There are, of course, reflections of the tragedy everywhere. Green and white signs read: “We Are Sandy Hook. We Choose Love.” Dec. 14 is still front-page news every week in The Newtown Bee.

Town residents are planning, as usual, for what has always been Newtown’s grand event, the Labor Day Parade. But, it will not be just any Labor Day Parade this year, so, breaking with tradition, there will not be a grand marshal; instead, it will be presided over by what organizers call the spirit of Newtown. Picking through all the groups that want to march will be a major ordeal.

For several years, Newtown has had its own version of “A Prairie Home Companion,” a music and comedy review called the Flagpole Radio Café. Organizers are planning the first show since the killings for May 18, and everyone is figuring out how to do it. How much humor? What kind? How to refer to the event hanging like a shroud in the air?

Rick Brodsky, a psychologist and musician, said Francine Wheeler, who lost her son Ben, and who filled in for Mr. Obama in his weekly address on Saturday, will sing as she usually does. He is not sure if her husband, David, will perform in the comedy routines. Song comes more easily than jokes.

John Woodall, a psychiatrist who has done crisis consulting around the world, said that almost from the start, Newtown resolved that it would not be a town of victims.

“We’re committed to showing how you can take an experience like this and build strength, compassion and resilience,” he said.

But no one is finding that easy — certainly not the families most involved, not those on the periphery either.

“I think in the beginning a lot of us had this naïve notion — I did, too — that, O.K., this horrible tragedy happened here, and we’re going to come together and find meaning in this and have a healing experience,” Mr. Brodsky said. “And then there was sort of a sobering time — it happened for me in February — when you realized, it’s going to take years and years, not months, to get to a different place.”

And while nearly everyone respects what the grieving families who have been most prominent in Washington have gone through, some say those families reflect only one point of view, not just among people in town but also among the other families who lost loved ones.

“The antigun sentiment is at a height because of the tremendous amount of emotion associated with it, but there’s probably the same percentage of people who are in favor of the Second Amendment as those who are in favor of these stringent laws,” said Daniel Cruson, the town historian. He puts himself in that first camp.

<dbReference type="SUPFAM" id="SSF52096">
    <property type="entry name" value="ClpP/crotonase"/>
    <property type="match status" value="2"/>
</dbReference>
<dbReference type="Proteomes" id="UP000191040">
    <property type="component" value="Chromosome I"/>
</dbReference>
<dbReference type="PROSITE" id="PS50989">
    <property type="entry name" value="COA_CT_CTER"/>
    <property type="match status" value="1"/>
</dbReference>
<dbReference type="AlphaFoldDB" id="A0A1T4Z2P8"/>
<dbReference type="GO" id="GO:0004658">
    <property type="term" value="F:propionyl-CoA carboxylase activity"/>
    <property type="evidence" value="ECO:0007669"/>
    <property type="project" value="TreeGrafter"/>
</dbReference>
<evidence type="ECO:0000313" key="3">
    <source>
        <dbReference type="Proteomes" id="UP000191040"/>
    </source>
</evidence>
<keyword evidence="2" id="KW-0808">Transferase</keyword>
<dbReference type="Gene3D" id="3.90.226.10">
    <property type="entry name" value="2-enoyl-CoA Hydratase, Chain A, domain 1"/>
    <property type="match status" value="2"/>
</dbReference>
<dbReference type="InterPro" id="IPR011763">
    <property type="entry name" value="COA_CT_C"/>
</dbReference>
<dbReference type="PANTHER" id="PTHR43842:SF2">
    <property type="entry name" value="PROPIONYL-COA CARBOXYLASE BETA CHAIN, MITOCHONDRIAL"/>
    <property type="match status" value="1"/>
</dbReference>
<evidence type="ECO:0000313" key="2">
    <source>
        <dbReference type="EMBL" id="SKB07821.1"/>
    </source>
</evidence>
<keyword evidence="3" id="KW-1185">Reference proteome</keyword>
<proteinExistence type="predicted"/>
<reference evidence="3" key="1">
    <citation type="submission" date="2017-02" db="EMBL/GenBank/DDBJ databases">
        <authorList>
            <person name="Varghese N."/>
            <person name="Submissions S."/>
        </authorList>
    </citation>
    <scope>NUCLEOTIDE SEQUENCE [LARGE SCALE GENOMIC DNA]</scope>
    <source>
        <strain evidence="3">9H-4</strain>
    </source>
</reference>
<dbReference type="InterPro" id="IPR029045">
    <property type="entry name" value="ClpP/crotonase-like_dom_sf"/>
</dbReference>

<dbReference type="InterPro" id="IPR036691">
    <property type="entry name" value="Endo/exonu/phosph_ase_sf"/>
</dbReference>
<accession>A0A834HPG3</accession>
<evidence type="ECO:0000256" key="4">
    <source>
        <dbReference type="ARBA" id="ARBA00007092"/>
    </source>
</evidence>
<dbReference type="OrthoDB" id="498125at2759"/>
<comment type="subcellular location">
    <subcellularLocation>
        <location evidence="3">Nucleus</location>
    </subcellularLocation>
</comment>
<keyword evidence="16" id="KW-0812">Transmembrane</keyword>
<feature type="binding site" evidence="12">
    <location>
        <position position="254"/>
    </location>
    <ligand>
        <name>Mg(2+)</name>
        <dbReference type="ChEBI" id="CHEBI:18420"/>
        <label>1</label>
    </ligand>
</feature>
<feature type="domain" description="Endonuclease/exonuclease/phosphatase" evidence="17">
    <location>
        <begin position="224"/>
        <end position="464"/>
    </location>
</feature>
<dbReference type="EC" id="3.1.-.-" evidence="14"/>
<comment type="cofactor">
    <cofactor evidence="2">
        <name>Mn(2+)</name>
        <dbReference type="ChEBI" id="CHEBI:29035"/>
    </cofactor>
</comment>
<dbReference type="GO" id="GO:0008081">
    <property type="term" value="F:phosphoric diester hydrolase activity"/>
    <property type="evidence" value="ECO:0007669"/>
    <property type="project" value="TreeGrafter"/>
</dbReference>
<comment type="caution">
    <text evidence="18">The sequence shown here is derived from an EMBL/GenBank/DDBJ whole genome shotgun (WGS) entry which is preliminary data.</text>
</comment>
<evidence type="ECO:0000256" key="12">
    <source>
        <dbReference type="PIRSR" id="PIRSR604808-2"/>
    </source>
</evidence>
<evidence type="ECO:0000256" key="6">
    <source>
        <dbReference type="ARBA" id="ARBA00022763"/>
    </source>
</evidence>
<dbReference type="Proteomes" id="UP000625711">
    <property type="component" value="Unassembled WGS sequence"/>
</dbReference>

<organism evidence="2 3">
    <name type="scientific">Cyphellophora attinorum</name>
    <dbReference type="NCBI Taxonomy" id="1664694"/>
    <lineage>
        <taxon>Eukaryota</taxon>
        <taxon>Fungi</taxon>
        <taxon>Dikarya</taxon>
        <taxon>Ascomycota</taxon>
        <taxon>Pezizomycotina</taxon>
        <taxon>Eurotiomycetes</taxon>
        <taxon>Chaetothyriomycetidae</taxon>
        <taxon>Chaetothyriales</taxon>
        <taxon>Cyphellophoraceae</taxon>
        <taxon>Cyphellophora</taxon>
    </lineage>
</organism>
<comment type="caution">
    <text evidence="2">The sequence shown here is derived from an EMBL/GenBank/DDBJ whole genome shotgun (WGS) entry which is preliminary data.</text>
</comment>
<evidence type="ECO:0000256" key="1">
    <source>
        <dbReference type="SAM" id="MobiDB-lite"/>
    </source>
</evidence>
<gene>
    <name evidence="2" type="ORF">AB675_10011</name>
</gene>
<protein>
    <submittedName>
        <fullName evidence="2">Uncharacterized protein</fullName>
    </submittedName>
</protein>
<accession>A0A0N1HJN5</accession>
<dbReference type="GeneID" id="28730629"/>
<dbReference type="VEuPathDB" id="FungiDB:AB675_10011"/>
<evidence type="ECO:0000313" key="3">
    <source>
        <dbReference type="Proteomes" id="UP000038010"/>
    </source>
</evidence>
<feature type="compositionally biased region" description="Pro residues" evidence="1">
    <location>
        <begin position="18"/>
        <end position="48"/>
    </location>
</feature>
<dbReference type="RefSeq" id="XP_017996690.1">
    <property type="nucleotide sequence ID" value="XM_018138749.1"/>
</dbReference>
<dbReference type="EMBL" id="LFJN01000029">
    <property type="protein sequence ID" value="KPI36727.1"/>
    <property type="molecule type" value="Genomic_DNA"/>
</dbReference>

There are other divisive issues bubbling up, like how to divide the estimated $20 million raised since the attack and whether to find a new location for Sandy Hook Elementary.

Between the bombs in Boston and the vote in Washington, it was a tough week for many here.

But Mr. Barden, who will be back in Newtown and playing music on Friday night with his trio, Alternate Universe, said he was not discouraged.

“This town has shown a spectacular amount of support and resilience,” he said. “We’re not discouraged at all. We’re not going to let the N.R.A. have their way and wait for the ‘Connecticut effect’ to wear off. We feel a sense of obligation to honor our little Daniel and make a difference.”

Elizabeth Maker contributed reporting.


April 18, 2013

Keystone Pipeline Foes Vent in Nebraska


GRAND ISLAND, Neb. — Hundreds of people braved heavy snow and wind on Thursday, streaming into this central Nebraska town to speak out on the Keystone XL pipeline at what may be the final public hearing on the project.

The hearing, conducted by the State Department, drew hours of emotional testimony, mostly from opponents of Keystone XL, who whooped and applauded when anyone from their ranks spoke, and solemnly hoisted black scarves that read “Pipeline Fighter” during comments by the project’s supporters.

“The Keystone ‘Export’ pipeline is not in the national interest, and it is most certainly not in Nebraska’s interest,” said Ben Gotschall, a young rancher, one of the first speakers at the hearing, which was held in a large events hall at the state fairgrounds here.

“Our landowners have been left to fend for themselves against an onslaught of dishonest land agents and corporate bullies,” Mr. Gotschall said.

Nebraska has been a rallying point for environmental groups, landowners and ranchers who oppose the 1,700-mile proposed pipeline, which would carry diluted bitumen from Canada to the Texas Gulf Coast.

For several years, they have repeatedly voiced concern that a spill from the pipeline could seep into the Ogallala Aquifer, a major water source, and other environmentally delicate areas in the region.

An initial study from the State Department seemingly cleared the way for Keystone XL. But in 2012, President Obama rejected the route proposed by the pipeline’s operator, TransCanada, because of lingering environmental concerns.

TransCanada agreed to reroute the pipeline, and a revised study was released earlier this year, finding no conclusive reason that Keystone XL should not move forward.